|Publication number||US6333048 B1|
|Application number||US 08/860,853|
|Publication date||Dec 25, 2001|
|Filing date||Jan 10, 1996|
|Priority date||Jan 14, 1995|
|Also published as||CA2209673A1, CA2209673C, DE19500977A1, DE19500977C2, EP0804165A1, EP0804165B1, WO1996021428A1|
|Publication number||08860853, 860853, PCT/1996/73, PCT/EP/1996/000073, PCT/EP/1996/00073, PCT/EP/96/000073, PCT/EP/96/00073, PCT/EP1996/000073, PCT/EP1996/00073, PCT/EP1996000073, PCT/EP199600073, PCT/EP96/000073, PCT/EP96/00073, PCT/EP96000073, PCT/EP9600073, US 6333048 B1, US 6333048B1, US-B1-6333048, US6333048 B1, US6333048B1|
|Inventors||Bodo Asmussen, Walter Müller, Karsten Cremer|
|Original Assignee||Lts Lohmann Therapie-Systeme Gmbh|
|Export Citation||BiBTeX, EndNote, RefMan|
|Patent Citations (8), Non-Patent Citations (2), Referenced by (10), Classifications (10), Legal Events (6)|
|External Links: USPTO, USPTO Assignment, Espacenet|
This application is a 371 application of PCT/EP96/00073, filed Jan. 10, 1996.
The invention relates to a solid drug form for peroral administration comprising one or more active compounds, which are homogeneously distributed in a polymeric material.
Solid active compound inclusions in polymeric materials have already been known for a relatively long time and are employed in pharmaceuticals technology for pursuing various aims. One possibility of systematization of such polymer inclusions from a pharmaceutical standpoint is classification into fast-releasing drug forms and drug forms with modified or sustained release.
Polymer inclusions in fast-releasing drug forms are, as a rule, used to accelerate dissolution of the active compound in the fluids of the gastrointestinal tract. According to Noyes and Whitney, the rate of dissolution of a solid active compound is proportional to the active surface area A of the solid and the difference between the saturation concentration Cs and the actual active compound concentration C according to the equation
in which V is the volume of fluid and the constant k1 results from the diffusion coefficient D of the active compound in the fluid and the thickness h of the stationary diffusion layer from the formula.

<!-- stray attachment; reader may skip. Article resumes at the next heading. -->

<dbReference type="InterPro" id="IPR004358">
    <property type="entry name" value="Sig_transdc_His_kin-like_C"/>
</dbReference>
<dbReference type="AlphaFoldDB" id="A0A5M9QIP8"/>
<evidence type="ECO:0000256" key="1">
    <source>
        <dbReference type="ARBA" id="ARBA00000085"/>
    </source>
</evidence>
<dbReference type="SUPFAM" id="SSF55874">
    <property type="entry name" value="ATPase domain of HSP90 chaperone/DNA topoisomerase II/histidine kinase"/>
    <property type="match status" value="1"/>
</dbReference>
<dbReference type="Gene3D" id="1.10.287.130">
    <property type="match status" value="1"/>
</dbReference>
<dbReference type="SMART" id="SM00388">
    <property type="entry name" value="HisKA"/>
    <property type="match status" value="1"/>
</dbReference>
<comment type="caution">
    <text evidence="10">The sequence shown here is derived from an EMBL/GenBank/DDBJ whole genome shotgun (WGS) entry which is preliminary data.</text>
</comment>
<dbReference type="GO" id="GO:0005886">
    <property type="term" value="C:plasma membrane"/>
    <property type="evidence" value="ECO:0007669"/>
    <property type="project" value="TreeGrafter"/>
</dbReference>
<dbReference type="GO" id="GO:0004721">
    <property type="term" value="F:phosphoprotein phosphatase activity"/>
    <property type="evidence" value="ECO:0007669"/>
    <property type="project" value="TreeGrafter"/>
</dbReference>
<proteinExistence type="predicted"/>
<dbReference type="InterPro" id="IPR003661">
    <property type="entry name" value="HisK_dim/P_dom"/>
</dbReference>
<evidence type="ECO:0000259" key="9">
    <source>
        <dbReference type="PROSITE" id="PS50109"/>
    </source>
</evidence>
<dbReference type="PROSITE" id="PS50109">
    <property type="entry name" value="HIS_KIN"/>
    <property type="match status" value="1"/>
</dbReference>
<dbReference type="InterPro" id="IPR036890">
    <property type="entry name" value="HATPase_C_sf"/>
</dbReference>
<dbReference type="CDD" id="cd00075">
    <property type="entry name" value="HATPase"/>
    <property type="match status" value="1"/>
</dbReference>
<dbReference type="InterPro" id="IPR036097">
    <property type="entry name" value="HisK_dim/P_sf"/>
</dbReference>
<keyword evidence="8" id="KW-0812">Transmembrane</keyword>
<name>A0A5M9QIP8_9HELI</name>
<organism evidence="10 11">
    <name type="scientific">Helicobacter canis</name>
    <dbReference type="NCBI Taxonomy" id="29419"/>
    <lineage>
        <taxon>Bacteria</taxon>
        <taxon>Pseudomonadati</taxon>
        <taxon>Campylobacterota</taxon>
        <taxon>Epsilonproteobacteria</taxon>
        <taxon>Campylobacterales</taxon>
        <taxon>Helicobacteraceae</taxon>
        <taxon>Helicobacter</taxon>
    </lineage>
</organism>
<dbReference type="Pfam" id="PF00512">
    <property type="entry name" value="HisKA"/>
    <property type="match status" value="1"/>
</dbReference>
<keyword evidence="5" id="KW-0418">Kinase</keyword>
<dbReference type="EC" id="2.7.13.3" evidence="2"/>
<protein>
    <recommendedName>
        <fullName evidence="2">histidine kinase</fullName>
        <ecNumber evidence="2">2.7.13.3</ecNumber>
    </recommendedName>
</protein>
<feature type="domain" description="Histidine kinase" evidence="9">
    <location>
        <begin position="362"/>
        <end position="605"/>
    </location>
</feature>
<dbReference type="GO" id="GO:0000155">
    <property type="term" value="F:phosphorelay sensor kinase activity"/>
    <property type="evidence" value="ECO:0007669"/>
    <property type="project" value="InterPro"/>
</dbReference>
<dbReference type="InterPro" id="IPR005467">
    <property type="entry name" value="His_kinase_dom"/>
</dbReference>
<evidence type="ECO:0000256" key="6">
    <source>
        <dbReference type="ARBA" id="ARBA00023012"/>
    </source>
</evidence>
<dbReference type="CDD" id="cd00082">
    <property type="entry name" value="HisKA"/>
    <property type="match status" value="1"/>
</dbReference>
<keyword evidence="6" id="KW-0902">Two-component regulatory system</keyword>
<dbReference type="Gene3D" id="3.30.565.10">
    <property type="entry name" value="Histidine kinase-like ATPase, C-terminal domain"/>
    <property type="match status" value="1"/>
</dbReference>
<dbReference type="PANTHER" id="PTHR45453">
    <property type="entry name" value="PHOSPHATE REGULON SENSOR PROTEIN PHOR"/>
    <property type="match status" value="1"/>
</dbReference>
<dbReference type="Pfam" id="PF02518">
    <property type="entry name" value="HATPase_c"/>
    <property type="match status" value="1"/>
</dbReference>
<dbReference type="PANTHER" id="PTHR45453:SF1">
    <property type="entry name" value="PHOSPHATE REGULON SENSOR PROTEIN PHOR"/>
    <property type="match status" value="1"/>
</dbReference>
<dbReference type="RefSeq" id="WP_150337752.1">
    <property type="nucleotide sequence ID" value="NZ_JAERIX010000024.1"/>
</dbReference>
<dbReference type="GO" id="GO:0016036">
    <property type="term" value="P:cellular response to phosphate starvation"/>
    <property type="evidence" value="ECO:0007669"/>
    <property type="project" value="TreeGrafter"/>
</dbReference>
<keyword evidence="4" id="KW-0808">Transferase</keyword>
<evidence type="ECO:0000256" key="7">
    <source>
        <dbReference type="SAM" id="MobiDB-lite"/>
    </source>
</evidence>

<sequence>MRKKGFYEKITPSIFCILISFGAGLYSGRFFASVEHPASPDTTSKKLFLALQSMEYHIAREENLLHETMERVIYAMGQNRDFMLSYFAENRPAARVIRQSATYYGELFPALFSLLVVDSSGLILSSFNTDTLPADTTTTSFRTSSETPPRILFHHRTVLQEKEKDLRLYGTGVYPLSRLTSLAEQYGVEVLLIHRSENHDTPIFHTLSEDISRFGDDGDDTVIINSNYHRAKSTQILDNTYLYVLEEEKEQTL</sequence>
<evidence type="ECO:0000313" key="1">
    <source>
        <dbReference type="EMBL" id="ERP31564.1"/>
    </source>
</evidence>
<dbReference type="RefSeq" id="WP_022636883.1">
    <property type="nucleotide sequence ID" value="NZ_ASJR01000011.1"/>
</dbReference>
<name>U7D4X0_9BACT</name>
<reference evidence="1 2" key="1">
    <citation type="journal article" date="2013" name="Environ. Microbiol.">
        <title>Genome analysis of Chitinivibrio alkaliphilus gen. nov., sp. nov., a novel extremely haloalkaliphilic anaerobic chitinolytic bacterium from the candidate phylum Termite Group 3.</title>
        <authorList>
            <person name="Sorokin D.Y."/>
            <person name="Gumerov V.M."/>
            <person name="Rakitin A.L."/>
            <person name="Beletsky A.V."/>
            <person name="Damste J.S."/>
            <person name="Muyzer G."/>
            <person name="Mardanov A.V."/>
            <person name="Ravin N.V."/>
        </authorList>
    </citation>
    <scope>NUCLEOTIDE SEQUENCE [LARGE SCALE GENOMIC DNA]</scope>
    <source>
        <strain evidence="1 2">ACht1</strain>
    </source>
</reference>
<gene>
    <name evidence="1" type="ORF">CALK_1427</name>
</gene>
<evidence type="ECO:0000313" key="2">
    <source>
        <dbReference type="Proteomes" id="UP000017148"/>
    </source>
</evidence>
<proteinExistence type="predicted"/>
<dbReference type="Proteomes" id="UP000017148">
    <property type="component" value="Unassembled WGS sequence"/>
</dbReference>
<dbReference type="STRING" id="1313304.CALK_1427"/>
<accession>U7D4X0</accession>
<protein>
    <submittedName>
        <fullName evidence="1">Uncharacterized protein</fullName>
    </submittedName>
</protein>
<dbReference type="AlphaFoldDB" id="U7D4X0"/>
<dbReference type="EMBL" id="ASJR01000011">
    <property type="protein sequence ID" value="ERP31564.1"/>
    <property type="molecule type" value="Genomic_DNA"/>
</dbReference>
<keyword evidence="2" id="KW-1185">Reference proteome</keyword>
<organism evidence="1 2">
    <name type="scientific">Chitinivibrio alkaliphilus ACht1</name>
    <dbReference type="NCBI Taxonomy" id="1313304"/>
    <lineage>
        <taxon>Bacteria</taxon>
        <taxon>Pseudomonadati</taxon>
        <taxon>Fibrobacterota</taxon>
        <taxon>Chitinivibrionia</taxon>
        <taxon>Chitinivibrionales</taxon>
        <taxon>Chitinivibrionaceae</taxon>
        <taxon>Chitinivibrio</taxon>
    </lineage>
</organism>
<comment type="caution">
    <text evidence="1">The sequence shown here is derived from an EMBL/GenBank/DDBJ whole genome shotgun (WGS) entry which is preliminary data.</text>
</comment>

One obvious pharmaceutical possibility for increasing the rate of dissolution of active compounds accordingly lies in increasing the surface area A, for example by micronization. In the case of poorly wettable active compounds, an effective increase in the surface area, according to the above equation (I), can also be achieved by addition of wetting agents, since non-wetted surfaces are not included in A.
At a very low solubility Cs of the active compound, however, such measures by themselves do not always lead to the goal, since the difference (Cs−C) is very small and causes only a low rate of dissolution. In many of these cases, a significant improvement can be achieved by inclusion of the active compounds in polymers as solid solutions.
For example, U.S. Pat. No. 4,151,273 indicates a route for inclusion of the sparingly soluble active compound griseofulvin in polyethylene glycol as a solid solution, with which faster dissolution of the active compound in the gastrointestinal tract and therefore better bioavailability can be achieved after peroral administration than in the case of conventional formulations. Other examples of solid solutions of active compounds are to be found in J. Pharm. Sci., 54, pages 1145-1148 (1965).
Active compound inclusions in the form of solid dispersions in hydrophilic polymers can also have a positive effect on dissolution of the active compound. For example, U.S. Pat. No. 4,933,360 describes a rapidly soluble solid dispersion of chlorthalidone in polyvinylpyrrolidone which has led to significantly improved absorption of the active compound in subjects, compared with commercially available formulations.